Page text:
Eastern Bongo The Eastern or Mountain Bongo is a striking and beautiful antelope from one remote region of central Kenya. It is one of the largest forest antelope and the interesting markings on the rich, chesnut coloured coat help them to be camouflaged in the sun-dappled light through the forest vegetation. 'Bongo' is derived from a west African native name. The male and female of this species have incredible horns that form graceful and gentle spirals. Their very large ears help to sharpen their hearing when their vision can be obscured in the forest vegetatation. The animal that I have portrayed in the drawing is a calf and had the most intense and captivating gaze, being particularly interested in me as I sketched and took notes. This beautiful species is highly endangered in the wild.
'Eastern Bongo' - Shortlisted for David Shepherd Wildlife Foundation 'Wildlife Artist of the Year' 2010
Red Ruffed Lemur One of the largest primates of Madagascar. They live in tropical rainforest in the North East of the island on the Masaola Peninsula. They keep in touch with neighbouring groups of Red-ruffed lemurs by loud and raucous calls - having differing calls for a variety of threats. Interestingly, they don't carry their young around with them but leave them in a nest of leaves while the adults go and find food. In this drawing, I wanted to focus on the engaging 'stare' of these beautiful creatures and try to evoke the sense of steady curiosity with which they seem to view their environment. Being primates, they have the most fascinating hands and I feel that I could study them for many hours, and the wide variety of ways that they are held when in a resting position.
Hope This drawing shows a female chimpanzee with her baby and I wanted to convey the attentive and gentle nature of their relationship at this stage. The female is looking down in a somewhat pensive way, we might imagine, but the youngster is stretching and wriggling to release the female's grasp. The baby went on to explore their surroundings further. I feel that the face of the baby inspires me to wonder at their lives and to hope for a brighter future for these amazing and complex creatures, that are currently endangered in the wild.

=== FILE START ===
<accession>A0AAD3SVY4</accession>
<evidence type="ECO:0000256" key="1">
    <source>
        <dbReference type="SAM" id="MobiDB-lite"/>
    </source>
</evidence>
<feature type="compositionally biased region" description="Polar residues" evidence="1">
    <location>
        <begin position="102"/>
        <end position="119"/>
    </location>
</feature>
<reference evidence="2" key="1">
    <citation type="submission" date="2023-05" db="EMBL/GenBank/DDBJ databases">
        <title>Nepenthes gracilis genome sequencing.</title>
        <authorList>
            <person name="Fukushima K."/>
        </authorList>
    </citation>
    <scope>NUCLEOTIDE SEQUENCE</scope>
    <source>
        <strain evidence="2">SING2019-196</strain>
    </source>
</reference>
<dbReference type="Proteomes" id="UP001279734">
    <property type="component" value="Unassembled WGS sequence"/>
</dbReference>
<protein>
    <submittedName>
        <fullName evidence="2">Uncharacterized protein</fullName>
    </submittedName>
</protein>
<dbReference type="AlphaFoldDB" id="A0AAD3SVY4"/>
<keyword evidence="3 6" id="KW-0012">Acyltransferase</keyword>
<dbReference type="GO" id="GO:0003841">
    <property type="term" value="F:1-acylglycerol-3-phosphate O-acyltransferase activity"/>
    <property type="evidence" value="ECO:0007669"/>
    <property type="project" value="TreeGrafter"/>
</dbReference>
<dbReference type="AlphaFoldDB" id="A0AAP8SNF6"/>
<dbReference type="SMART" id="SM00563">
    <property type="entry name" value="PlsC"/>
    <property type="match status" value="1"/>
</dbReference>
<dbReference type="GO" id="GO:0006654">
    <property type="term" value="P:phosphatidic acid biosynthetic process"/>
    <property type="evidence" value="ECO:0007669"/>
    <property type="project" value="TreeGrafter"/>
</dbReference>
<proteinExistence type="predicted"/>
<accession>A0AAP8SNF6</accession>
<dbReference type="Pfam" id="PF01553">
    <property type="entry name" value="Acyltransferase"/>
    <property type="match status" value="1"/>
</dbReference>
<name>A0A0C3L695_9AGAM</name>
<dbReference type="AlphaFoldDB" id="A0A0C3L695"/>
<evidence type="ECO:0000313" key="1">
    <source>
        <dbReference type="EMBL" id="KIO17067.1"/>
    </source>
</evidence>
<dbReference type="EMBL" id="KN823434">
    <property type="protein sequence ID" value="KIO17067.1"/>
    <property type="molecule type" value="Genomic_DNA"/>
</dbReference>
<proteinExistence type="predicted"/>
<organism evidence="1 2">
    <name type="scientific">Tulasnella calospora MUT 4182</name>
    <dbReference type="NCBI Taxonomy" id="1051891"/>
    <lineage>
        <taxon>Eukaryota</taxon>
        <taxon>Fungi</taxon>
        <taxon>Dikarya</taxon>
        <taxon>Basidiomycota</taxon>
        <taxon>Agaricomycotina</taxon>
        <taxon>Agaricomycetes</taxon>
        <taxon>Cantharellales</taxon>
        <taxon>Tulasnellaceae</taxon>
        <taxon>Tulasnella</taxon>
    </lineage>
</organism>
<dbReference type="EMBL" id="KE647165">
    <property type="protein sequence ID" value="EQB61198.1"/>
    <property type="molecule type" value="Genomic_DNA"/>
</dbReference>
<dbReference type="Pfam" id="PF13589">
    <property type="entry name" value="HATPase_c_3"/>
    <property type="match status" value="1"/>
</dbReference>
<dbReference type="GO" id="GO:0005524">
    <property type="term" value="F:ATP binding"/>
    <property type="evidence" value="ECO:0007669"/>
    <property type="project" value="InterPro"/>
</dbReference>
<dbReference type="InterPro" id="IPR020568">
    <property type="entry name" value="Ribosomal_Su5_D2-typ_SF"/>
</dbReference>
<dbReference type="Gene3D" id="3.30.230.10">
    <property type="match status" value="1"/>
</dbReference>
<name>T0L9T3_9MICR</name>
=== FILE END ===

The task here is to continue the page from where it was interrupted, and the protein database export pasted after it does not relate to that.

'Hope' - Shortlisted for David Shepherd Wildlife Foundation 'Wildlife Artist of the Year' 2012 & Runner Up in the Best Non-British Wildlife (all mediums) at MIWAS Annual Exhibition 2013.
Black Rhino These huge herbivores inspire so many different emotions. One can only be amazed at their sheer size and strength coupled with their surprising turns of speed. In complete contrast, I was very moved when studying some of these beautiful animals as I was able to just hear the almost inaudible sounds made between this calf and it's mother as they grazed alongside one another. The small noises seemed measured and were, perhaps, reassuring communication between each other. Who would think that such powerful animals could have such a peaceful side? My encounter with these handsome animals inspired this drawing and I hope that it goes some way to convey the gentle side of this animal's nature. In the process of observing mother and calf I became engrossed by the varied textures and patterns across their skin which, when the two animals rubbed against each other, sounded like huge sheets of extremely rough 'glasspaper!' Beautiful creatures, no less, that have my deepest respect and admiration. I feel truly sad when I think of the vast numbers that are being lost to poaching . Currently, very dark days for these majestic beasts.
Rothschild's Giraffe This is one of the most threatened giraffe sub-species, with only a few hundred left in the wild in Kenya and Uganda. The striking patterns on the coat are different on each animal. I was inspired to paint this picture after studying some of these fascinating creatures in a local zoo.
Scimitar-horned Oryx Named for its graceful, curved horns. They were once one of the most common large mammels in North Africa. They lived in sub-desert areas, in dunes and wooded depressions between dunes and grassy steppe. Their pale white coats help to reflect the intense heat of the sun and their broad, divided hooves prevent them from sinking into the soft sand. At certain times of the year they would form herds numbering hundreds of animals but they were classified as extinct in the wild on the IUCN Red List 2007. Having seen some of these handsome animals in a captive herd and reading of their very sad demise in their natural environment, I felt moved to portray my own interpretation of a small part of a herd enjoying a relaxed moment together.